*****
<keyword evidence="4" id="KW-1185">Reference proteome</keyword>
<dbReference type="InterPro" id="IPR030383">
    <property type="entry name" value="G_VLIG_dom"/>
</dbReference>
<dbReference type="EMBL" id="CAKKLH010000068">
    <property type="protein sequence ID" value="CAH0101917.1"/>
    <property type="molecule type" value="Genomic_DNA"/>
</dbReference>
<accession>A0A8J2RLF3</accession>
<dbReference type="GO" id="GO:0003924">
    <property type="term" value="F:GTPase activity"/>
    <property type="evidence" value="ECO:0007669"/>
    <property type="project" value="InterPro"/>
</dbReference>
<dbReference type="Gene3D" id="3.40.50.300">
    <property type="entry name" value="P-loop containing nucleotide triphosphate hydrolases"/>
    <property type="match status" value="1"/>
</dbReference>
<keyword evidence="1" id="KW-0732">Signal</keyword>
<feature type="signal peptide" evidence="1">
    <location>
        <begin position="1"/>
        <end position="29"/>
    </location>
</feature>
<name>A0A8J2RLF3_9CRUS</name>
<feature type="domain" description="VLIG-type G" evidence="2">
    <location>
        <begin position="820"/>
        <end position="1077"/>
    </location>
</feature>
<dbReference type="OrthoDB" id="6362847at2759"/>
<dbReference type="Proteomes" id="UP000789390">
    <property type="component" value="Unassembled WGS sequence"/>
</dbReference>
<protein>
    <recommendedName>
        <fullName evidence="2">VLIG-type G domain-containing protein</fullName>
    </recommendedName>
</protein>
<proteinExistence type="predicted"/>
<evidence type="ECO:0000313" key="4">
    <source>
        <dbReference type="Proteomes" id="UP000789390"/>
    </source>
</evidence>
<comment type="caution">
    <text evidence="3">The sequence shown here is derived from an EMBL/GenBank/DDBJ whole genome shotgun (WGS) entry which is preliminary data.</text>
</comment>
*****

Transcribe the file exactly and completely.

<keyword evidence="4" id="KW-1185">Reference proteome</keyword>
<dbReference type="InterPro" id="IPR030383">
    <property type="entry name" value="G_VLIG_dom"/>
</dbReference>
<dbReference type="EMBL" id="CAKKLH010000068">
    <property type="protein sequence ID" value="CAH0101917.1"/>
    <property type="molecule type" value="Genomic_DNA"/>
</dbReference>
<accession>A0A8J2RLF3</accession>
<dbReference type="GO" id="GO:0003924">
    <property type="term" value="F:GTPase activity"/>
    <property type="evidence" value="ECO:0007669"/>
    <property type="project" value="InterPro"/>
</dbReference>
<dbReference type="Gene3D" id="3.40.50.300">
    <property type="entry name" value="P-loop containing nucleotide triphosphate hydrolases"/>
    <property type="match status" value="1"/>
</dbReference>
<keyword evidence="1" id="KW-0732">Signal</keyword>
<feature type="signal peptide" evidence="1">
    <location>
        <begin position="1"/>
        <end position="29"/>
    </location>
</feature>
<name>A0A8J2RLF3_9CRUS</name>
<feature type="domain" description="VLIG-type G" evidence="2">
    <location>
        <begin position="820"/>
        <end position="1077"/>
    </location>
</feature>
<dbReference type="OrthoDB" id="6362847at2759"/>
<dbReference type="Proteomes" id="UP000789390">
    <property type="component" value="Unassembled WGS sequence"/>
</dbReference>
<protein>
    <recommendedName>
        <fullName evidence="2">VLIG-type G domain-containing protein</fullName>
    </recommendedName>
</protein>
<proteinExistence type="predicted"/>
<evidence type="ECO:0000313" key="4">
    <source>
        <dbReference type="Proteomes" id="UP000789390"/>
    </source>
</evidence>
<comment type="caution">
    <text evidence="3">The sequence shown here is derived from an EMBL/GenBank/DDBJ whole genome shotgun (WGS) entry which is preliminary data.</text>
</comment>